16. 16. @barnhartguy ● Fail2Ban and Rate Limiting ● Future updates can overwrite files, make copies SSH Hardening - Brute Force Attacks $ sudo ufw limit ssh comment “rate limit ssh” $ sudo apt-get install fail2ban $ sudo cp /etc/fail2ban/fail2ban.conf /etc/fail2ban/fail2ban.local $ sudo cp /etc/fail2ban/jail.conf /etc/fail2ban/jail.local $ sudo systemctl start fail2ban $ sudo systemctl enable fail2ban
  17. 17. @barnhartguy ● Separate user and admin accounts ● Limit “root” access ○ Root account shouldn’t have a login ● Verifying/setting that all world writable directories have their sticky bit set User Accounts, ACL and special files/directories $ sudo passwd -l root $ sudo chown root:root /etc/passwd /etc/shadow /etc/group /etc/gshadow $ sudo chmod 644 /etc/passwd /etc/group $ sudo chmod 500 /etc/shadow /etc/gshadow $ sudo find / -xdev -type d ( -perm -0002 -a ! -perm -1000 ) -print | while read directory; do echo "$FUNCNAME: ${GREEN} Making sticky on ${directory}..." chmod +t ${directory} done
  18. 18. @barnhartguy ● Verifying/setting that there are no world-writable files on the system ● Verifying/setting that there are no unauthorized SETUID/SETGID files on the system User Accounts, ACL and special files/directories $ sudo find / -xdev -type f -perm -0002 -print | while read file; do chmod o-w ${file} done $ sudo find / -xdev ( -perm -4000 -o -perm -2000 ) -type f -print| while read file; do if grep -Fxq "$file" "allowed_suid_list.txt" then echo “${file} - This program is allowed; leave it alone.” else chmod -s ${file} fi done
  19. 19. @barnhartguy ● Use RSysLog Remote Logging $ sudo apt-get update && apt-get install rsyslog $ sudo systemctl enable rsyslog $ sudo systemctl start rsyslog $ sudo nano /etc/rsyslog.d/01-server.conf *.* @@distant-server-ip:514 $ sudo systemctl restart rsyslog $ journalctl -f -u rsyslog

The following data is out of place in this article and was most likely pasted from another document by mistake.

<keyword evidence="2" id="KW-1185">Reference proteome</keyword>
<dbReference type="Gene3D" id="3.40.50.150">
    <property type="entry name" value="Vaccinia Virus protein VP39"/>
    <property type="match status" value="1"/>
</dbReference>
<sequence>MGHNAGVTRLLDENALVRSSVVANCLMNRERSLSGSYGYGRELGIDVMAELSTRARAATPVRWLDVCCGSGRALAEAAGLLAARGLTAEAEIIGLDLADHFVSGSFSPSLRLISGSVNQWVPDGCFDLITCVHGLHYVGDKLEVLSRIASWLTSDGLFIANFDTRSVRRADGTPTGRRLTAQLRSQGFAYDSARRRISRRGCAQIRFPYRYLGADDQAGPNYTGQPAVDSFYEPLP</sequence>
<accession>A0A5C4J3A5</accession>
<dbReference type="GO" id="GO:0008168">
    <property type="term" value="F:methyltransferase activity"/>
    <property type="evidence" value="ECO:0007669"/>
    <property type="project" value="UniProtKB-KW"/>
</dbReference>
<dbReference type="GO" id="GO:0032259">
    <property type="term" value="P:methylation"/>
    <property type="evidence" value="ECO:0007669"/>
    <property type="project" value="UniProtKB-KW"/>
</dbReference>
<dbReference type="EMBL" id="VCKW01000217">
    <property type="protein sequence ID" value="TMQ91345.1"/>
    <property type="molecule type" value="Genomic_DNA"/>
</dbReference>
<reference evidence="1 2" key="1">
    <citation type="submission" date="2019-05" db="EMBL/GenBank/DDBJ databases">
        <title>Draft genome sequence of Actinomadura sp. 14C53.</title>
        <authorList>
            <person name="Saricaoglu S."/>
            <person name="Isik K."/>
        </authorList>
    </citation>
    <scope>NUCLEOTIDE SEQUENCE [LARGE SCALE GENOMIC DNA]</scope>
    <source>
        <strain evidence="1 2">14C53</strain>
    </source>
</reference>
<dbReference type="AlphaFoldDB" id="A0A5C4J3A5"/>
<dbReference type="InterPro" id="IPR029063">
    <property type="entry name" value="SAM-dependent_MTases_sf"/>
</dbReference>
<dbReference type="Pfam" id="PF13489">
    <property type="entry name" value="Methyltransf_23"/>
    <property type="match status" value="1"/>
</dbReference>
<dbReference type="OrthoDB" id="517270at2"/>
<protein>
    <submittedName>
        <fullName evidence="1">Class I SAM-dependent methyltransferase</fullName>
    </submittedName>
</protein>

20. 20. @barnhartguy ● Several tools: CIS Benchmark, Lynis Audit $ git clone https://github.com/CISOfy/lynis $ lynis/lynis audit system
  21. 21. @barnhartguy ● You mostly pay attention to a single TTY, an attacker can work in a different one Allow Single TTY $ cat <<EOF > /etc/securetty Console Tty1 EOF $ sudo nano /etc/default/console-setup ACTIVE_CONSOLES=”/dev/tty1” Reboot $ dmesg | grep tty
  22. 22. @barnhartguy ● Secure Shared Memory $ sudo nano /etc/fstab tmpfs /run/shm tmpfs defaults,noexec,nosuid 0 0
  23. 23. @barnhartguy ● Backup the /tmp dir, replace with new one (which is secure) Secure Temporary Directories dd if=/dev/zero of=/usr/tmpDSK bs=1024 count=1024000 mkdir /tmpbackup && cp -Rpf /tmp /tmpbackup mount -t tmpfs -o loop,noexec,nosuid,rw /usr/tmpDSK /tmp chmod 1777 /tmp cp -Rpf /tmpbackup/* /tmp/ && rm -rf /tmpbackup/* echo "/usr/tmpDSK /tmp tmpfs loop,nosuid,noexec,rw 0 0" >> /etc/fstab mount -o remount /tmp mkdir /var/tmpold mv /var/tmp /var/tmpold ln -s /tmp /var/tmp cp -prf /var/tmpold/* /tmp/
  24. 24. @barnhartguy ● Prevent attackers from mounting filesystems that you don’t need and might benefit them Disable Uncommon File Systems $ ls -1 /lib/modules/$(uname -r)/kernel/fs | sort | uniq > avail_fs $ mount | column -t | cut -c 82-90 | sort | uniq > used_fs $ for fs in $(comm -1 used_fs avail_fs); do echo "blacklist $fs"; done >> /etc/modprobe.d/blacklist.conf
  25. 25. @barnhartguy ● Prevent attackers from compiling code to get higher order abilities Disable Compilers >> COMPILERS=( "/usr/bin/byacc" "/usr/bin/yacc" "/usr/bin/bcc" "/usr/bin/kgcc" "/usr/bin/cc" "/usr/bin/gcc" "/usr/bin/c++" "/usr/bin/g++" ) for compiler in ${COMPILERS[@]}; do if [ -f ${compiler} ]; then echo "removing ${compiler} chmod 000 ${compiler} else echo "missing ${compiler} fi done
  26. 26. Thank You! @barnhartguy I’ll be happy to answer more questions after the talk (outside)